Preview Throughout this PowerPoint the following issues will be discussed: What are Peanut Allergies What to do when a allergic reaction occurs The impact of Peanut Allergies in the schools What can be done to prevent reactions Are there any laws on Peanut Allergies?
What are Peanut Allergies? Appears mostly in children. Peanut allergies are becoming more common every year (Food allergies have increased 55% in the last 5 years) Common Symptoms: Skin reactions, digestive problems, tightening of chest, running or stuffy nose, dizziness, loss of conscience, itchiness and swelling of the mouth and throat. Exposure to peanuts can occur through direct contact, cross contact and inhalation of a peanut.
Are Peanut Allergies Serious? YES! For Kids safety and well-being! Peanut allergies affect everyone in the school. “40%-50% of those persons with diagnosed food allergy are judged to have a high risk of anaphylaxis” (Driscoll) Every food allergy has the potential to develop into a life-threatening reaction. “Peanut and tree nuts account for 92% of severe and fatal reactions” (Driscoll).
When Allergies Attack! Staff need to be prepared when a students has an allergic reaction. When a reaction happens the victim needs to be injected with adrenaline. If a student has an anaphylactic reaction then the student needs immediate medical attention. SCHOOL’S SHOULD BE PREPARED FOR ANYTHING
Impact on Schools (Part 1) School districts are going to have to deal with students allergies. Schools will have to know the best way to avoid reactions and what to do when reactions occur. “1 in 5 children with food allergies will have a reaction while in school” (Driscoll 2)
Impact on Schools (Part 2) Parents have to be aware of what their children are taking for lunch. Schools have to be conscience of what they’re serving in the cafeteria. Below is a link to an article in Newsweek about allergies in the Lunchroom: Author: Bruce Tuten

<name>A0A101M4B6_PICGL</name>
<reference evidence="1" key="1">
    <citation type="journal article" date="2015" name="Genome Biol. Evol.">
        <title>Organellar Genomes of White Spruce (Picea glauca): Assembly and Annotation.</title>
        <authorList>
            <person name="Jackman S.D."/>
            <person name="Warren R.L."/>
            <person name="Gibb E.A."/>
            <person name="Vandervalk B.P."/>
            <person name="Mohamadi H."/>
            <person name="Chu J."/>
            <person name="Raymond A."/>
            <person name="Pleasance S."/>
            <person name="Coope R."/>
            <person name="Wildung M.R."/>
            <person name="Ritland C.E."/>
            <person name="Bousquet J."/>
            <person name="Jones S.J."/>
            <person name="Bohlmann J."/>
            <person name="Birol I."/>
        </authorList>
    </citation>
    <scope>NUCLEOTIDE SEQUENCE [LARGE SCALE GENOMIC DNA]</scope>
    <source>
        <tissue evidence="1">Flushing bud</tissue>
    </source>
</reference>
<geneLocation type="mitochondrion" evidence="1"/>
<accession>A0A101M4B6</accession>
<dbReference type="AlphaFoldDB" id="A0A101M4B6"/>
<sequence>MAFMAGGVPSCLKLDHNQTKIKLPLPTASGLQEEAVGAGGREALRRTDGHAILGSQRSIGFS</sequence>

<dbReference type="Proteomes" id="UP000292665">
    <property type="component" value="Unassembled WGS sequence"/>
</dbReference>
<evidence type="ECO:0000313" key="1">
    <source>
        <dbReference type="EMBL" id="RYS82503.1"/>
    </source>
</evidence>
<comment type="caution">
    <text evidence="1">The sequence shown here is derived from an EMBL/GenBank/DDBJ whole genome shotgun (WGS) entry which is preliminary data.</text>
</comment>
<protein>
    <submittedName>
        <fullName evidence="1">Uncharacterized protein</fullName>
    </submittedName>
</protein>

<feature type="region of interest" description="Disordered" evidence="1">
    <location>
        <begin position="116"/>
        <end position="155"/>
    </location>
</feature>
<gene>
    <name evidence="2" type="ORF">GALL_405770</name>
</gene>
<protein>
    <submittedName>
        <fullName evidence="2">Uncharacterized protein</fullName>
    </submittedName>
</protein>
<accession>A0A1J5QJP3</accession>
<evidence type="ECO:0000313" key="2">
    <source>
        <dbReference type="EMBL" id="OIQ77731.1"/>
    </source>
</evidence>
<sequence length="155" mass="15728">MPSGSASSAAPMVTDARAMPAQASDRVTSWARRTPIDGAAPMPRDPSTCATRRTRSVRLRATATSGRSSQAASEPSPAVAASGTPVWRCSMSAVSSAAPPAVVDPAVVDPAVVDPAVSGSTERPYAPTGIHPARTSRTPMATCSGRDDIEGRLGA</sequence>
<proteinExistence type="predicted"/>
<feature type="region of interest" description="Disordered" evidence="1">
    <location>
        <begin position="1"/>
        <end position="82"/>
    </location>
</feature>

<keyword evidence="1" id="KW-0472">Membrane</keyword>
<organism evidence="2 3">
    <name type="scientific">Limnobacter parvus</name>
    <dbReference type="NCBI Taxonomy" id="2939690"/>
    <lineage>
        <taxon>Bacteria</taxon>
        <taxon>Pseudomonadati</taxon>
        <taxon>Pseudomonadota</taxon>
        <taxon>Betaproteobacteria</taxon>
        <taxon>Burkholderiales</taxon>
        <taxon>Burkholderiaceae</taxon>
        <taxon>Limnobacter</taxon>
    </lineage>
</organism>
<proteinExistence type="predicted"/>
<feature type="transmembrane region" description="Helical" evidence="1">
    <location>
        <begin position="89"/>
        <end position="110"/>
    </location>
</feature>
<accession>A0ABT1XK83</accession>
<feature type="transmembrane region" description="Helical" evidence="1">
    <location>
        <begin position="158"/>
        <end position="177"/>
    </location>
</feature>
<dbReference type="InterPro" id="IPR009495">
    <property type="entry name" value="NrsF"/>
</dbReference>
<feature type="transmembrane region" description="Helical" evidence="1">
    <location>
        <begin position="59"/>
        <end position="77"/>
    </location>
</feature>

What Can Schools Do? Schools need to place policies to protect the needs of students. (Ex. would be a Peanut free zone) Parents need to discuss their kids individual problems with the school nurses. Schools should be equipped with emergencies supplies. All staff members need to go through a First Aid program. Make sure the schools are clean. Example: washing down the tables in the lunchroom.
What Else Can Be Done? Discourage children from sharing food. Give children a medical alert bracelet/necklace. Write out an action plan. Make sure the child has their medicine. Notify KEY people that your child has a peanut allergy. Avoid foods: peanut butter, salad dressing, anything with peanut oil, ice cream, chocolate candies and even cultural foods such as Chinese and Mexican. (Clinic 6) Author: John Adkins II
The Future… Peanut allergies victims do not have a long effective cure yet. Doctors feel they are close to finding a cure and getting a complete grip on peanut allergies. As of right now, many schools in Michigan have actually gone as far as banning any foods with peanut oils in them. This is called being Nut Restricted. Other schools just have peanut free zones and classrooms. This is called being Nut Aware. Author: EuroMagic
Legislation Laws: There are no National or State laws enforcing rules about Peanut Allergies. School Districts have to be aware of their students issues and accommodate accordingly. Parents have to be active also. They should always communicate with the schools and be a voice in their child’s life.
Works Cited Driscoll, David P. Managing Life Threatening Food Allergies in Schools. Massachusetts Department of Education, Kalb, Claudia. “Fear and Allergies in the Lunchroom.” Newsweek: 5 November Mayo Clinic. Peanut Allergy. Mayo Clinic Health Manager, 2009.